The prestigious Udall Foundation has recognized Randolph student Paige Edwards ’21 for her academic achievements and leadership.
Edwards, who is double majoring in chemistry and environmental science, was recently selected as an honorable mention for the highly competitive 2020 Udall Undergraduate Scholarship. She is the fifth Randolph student to be recognized by the foundation as either a scholar or honorable mention. The last time was in 2011.
The foundation, established in honor of Morris and Stewart Udall, awards scholarships, fellowships, and internships for study in fields related to the environment and to Native Americans and Alaska natives in fields related to healthcare and Tribal public policy.
“As I read more about the work that the foundation does, I became excited about contributing to their mission, which closely aligns with my ideals,” said Edwards, who hopes to use her degree to find solutions to pressing environmental problems like pollution and climate change.
She was nominated by environmental studies professor Karin Warren, who serves as faculty representative for the Udall.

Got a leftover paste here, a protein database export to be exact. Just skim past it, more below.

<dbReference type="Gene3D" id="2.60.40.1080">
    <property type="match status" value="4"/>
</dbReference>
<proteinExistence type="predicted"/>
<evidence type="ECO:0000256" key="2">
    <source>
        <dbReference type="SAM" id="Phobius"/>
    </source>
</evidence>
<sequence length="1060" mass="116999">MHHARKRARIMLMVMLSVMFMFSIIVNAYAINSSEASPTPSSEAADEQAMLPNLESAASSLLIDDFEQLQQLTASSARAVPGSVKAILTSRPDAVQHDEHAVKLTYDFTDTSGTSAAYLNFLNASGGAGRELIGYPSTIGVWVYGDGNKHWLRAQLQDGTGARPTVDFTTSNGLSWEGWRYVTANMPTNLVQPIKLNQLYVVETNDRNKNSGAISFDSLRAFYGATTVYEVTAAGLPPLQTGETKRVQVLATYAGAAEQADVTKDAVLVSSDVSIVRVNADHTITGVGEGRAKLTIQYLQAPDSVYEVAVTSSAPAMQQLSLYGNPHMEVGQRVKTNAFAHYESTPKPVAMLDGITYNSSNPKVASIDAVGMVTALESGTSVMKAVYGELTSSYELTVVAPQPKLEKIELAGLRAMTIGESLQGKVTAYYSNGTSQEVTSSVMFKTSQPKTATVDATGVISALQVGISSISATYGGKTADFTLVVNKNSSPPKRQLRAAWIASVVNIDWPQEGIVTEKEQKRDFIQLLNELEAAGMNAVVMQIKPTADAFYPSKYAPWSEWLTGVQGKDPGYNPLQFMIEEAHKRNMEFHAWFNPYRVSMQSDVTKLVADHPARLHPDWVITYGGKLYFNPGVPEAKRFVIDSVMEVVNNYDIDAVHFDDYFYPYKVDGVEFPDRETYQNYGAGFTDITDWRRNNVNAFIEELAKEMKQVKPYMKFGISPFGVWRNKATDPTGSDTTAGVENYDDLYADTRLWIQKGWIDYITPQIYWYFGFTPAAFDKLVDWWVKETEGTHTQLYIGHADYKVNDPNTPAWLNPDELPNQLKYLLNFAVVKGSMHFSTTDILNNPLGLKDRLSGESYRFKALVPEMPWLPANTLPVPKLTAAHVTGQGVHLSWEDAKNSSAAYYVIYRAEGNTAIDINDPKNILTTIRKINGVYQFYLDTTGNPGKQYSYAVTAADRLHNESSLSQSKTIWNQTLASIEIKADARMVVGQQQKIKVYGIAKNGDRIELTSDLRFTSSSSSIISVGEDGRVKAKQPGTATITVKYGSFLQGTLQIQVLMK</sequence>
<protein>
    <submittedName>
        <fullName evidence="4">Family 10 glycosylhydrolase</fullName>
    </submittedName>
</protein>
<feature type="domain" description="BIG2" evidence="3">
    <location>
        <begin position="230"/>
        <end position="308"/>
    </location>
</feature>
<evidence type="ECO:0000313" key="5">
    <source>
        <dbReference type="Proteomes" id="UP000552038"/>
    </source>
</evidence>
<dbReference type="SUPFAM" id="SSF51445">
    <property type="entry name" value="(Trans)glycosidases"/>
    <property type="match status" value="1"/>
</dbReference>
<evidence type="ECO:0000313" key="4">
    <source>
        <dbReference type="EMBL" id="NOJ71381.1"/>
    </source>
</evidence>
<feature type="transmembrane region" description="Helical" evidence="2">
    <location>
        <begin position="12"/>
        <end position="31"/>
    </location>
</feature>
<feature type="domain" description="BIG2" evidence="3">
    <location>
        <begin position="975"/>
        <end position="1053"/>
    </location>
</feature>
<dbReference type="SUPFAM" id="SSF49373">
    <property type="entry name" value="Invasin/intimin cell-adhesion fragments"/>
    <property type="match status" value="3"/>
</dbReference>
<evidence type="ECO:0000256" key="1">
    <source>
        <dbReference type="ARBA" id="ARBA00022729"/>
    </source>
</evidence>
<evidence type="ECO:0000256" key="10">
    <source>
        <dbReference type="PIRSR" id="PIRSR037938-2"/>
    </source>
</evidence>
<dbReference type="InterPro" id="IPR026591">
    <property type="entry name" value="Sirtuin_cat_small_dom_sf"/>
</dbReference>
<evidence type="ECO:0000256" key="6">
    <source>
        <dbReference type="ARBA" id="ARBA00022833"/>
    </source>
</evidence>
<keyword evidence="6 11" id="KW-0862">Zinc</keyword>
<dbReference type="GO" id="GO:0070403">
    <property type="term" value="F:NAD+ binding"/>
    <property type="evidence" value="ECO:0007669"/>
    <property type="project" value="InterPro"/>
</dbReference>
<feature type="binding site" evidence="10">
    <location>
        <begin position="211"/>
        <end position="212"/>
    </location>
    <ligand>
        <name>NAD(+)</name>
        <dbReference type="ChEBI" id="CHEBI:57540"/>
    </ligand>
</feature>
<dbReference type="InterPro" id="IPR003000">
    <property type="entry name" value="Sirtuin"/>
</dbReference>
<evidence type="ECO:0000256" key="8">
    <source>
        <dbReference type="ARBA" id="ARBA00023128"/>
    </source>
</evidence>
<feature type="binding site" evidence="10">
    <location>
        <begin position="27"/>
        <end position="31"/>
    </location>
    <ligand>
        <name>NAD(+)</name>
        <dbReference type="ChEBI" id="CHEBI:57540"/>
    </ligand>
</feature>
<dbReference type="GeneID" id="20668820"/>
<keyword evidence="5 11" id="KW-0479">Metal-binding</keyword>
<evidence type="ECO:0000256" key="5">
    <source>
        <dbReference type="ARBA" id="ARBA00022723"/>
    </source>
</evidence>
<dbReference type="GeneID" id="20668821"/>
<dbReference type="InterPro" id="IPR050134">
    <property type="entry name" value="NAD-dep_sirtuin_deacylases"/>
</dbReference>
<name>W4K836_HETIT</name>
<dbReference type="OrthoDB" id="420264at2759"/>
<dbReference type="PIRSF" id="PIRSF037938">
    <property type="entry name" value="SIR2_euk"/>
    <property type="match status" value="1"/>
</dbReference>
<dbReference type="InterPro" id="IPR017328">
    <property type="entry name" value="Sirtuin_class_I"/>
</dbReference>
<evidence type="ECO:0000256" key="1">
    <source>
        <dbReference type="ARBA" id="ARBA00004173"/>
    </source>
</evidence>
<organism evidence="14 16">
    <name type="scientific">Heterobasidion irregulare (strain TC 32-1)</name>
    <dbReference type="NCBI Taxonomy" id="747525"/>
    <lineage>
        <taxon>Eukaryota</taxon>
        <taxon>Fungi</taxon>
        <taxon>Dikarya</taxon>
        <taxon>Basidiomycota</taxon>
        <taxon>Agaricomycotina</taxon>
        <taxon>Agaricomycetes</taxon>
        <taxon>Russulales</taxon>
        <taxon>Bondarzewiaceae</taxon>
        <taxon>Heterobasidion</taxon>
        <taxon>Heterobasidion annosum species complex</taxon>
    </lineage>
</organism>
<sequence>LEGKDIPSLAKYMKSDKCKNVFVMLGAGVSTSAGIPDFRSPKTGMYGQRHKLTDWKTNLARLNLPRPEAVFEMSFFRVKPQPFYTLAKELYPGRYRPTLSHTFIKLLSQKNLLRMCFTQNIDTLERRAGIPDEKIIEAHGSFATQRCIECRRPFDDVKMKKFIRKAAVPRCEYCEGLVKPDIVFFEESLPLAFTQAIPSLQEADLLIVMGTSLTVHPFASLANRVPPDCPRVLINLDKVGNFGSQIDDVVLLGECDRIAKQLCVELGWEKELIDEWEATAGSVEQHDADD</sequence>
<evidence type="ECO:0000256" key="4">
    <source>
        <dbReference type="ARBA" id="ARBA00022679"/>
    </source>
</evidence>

“Only students who have a combination of outstanding academic record and have demonstrated significant leadership accomplishments and aspirations have a chance,” she said. “I do not nominate students to go through the process unless they are very strong contenders.”
Edwards fit the bill, Warren added.
“Paige is an outstanding student academically, and she is deeply committed to promoting environmental awareness and science literacy in our community,” Warren said. “She has served as one of our two head interns successfully running Little Scientists for the Science Festival since her first year at Randolph, and she will be president of the Environmental Club next year. I’m thrilled for her to receive this recognition of her hard work and commitment as she prepares for her senior year.”
As part of the extensive application process, Edwards had to write about her coursework at Randolph and her research in environmental science, which offered a nice chance for reflection.
“It was a good opportunity to reflect on the most impactful classes I have taken,” she said, listing off courses such as water resources and climatology, as well as her participation in the Step-Up to Physical Science and Engineering at Randolph (SUPER) program.
“It is thrilling to be recognized for the work I have done and the leadership roles I have taken with SciFest, tutoring, and sustainability. It makes it seem like all these efforts have an impact on my community,” she said. “Hopefully, with the support of the Udall Foundation, my research can be used to change people’s behavior and affect real change.”Tags: chemistry, environmental science, environmental studies, Udall Foundation